Another overdue update. Internet has been tough to get a hold of with any measure of consistency while traveling. As I write this, I’m finally stateside on Amtrak from Newark, having taken 11 flights, a sailboat, multiple trains, bus, rickshaw, and lugged camera gear for many kilometers, all totaling somewhere over 29k miles in all. This update could be 50 pages long, as that’s about how many I’ve probably written in my journal since the last update on here. I don’t think I’ll keep your attention for quite that long, though it’s an epic for sure.
My last day in India was unpredictably intense. Timbrel got quite ill and had to go to the hospital so I traveled to Hyderabad to Mumbai alone with a flight in the middle. She is safe in the U.S. now and healthy thankfully, but it was stressful leaving her in that shape and then also going somewhere very different alone. The price of everything immediately went up because of my skin, and at one point in the day, a bunch of kids tried to open my camera bag and take my gear in a really crowded area, at the Gate of India. I was keeping an eye on everything and chased them off, then spun the backpack around to my front. I was down to one, sort of working, camera that required manual focus most of the time.
After a 5AM drive, a short flight, I checked into what was apparently a five start hotel for the night, going through a thorough security scan of my body, bags, and the car that delivered me, just to get into the lobby. After checking in, I walked through the Dharavi slums, one of the largest slums in the world. I hired a guide but part of the deal was that I wasn’t permitted to photograph out of respect to the people who live there. Using a social photojournalism stance, I still tried. Believe me, it wasn’t going to happen anymore than it did. I took a few images after the guide left from outside of the slums that I haven’t shown anywhere. My afternoon experience there warrants a book in itself. Watch Slumdog Millionaire if you want to get a gist of it, and I’m told by many without ceasing to read “Beyond the Beautiful Forever.” February looks like a slower month, so maybe then.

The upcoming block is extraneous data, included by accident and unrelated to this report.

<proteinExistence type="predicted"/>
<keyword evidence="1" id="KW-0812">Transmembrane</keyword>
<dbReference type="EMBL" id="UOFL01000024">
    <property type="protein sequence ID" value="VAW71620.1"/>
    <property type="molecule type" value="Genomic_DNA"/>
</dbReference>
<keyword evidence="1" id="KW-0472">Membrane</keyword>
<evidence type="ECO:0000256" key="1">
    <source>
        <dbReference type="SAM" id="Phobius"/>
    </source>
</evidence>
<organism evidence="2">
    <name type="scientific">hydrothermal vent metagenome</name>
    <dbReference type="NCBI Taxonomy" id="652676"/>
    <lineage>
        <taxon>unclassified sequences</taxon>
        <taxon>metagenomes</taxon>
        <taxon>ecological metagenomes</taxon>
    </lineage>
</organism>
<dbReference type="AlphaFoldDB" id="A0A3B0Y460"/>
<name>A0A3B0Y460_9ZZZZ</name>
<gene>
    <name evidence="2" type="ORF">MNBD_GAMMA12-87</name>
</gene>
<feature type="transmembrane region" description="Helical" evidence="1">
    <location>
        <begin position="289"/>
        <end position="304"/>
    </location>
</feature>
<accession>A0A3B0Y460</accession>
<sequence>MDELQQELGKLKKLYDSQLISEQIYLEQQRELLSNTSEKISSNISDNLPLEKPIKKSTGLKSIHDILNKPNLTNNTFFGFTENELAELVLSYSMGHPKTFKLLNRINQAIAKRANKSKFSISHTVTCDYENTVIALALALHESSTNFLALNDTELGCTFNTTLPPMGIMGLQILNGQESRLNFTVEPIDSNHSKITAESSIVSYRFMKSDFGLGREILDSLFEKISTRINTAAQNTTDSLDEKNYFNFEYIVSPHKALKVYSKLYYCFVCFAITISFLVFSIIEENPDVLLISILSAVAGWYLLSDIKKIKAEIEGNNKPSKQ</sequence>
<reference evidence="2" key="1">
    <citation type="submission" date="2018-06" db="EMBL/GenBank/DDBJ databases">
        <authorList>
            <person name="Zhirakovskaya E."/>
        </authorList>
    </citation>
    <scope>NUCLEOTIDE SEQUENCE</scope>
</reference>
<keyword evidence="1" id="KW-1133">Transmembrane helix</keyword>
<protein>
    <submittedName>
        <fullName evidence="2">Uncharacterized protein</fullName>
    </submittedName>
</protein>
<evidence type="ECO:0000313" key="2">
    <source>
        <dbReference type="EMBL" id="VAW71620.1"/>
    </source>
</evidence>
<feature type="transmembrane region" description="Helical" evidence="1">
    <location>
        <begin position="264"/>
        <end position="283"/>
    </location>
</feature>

I was shocked to learn that nearly everyone in Dharavi has a job, including the children. Workers earn a flat rate of about 200 rupees a day, paid by the government, roughly $3 USD, through recycling hard plastics, metals, and refining it for resale, all sourced from the trash dumped outside of the slums from Bombay. Workers wash, sort and shred plastic, from computer monitors to BIC pens, in very poor conditions. The worst was watching young men cast ingots of aluminum wearing open toed shoes in unventilated, dark buildings.
There are 10,000 businesses in this slum of 1 million people, living in an area 1.5 times bigger than Central Park in Manhattan. 1500 people share one toilet house, 3 for men, 3 for women, leading into open sewers, bringing immense disease anytime floods occur. Attracting many people who can’t find work elsewhere, anyone moving or born in Dharavi after 1995 is considered an illegal resident by the Indian government. The guide I hired works for an organization that supports a school and educational programs in the slums, and 80% of their revenue goes to support those activities. Hence the need to not exploit with photographs. There’s much more to share but I need to keep something back for possible stories I write.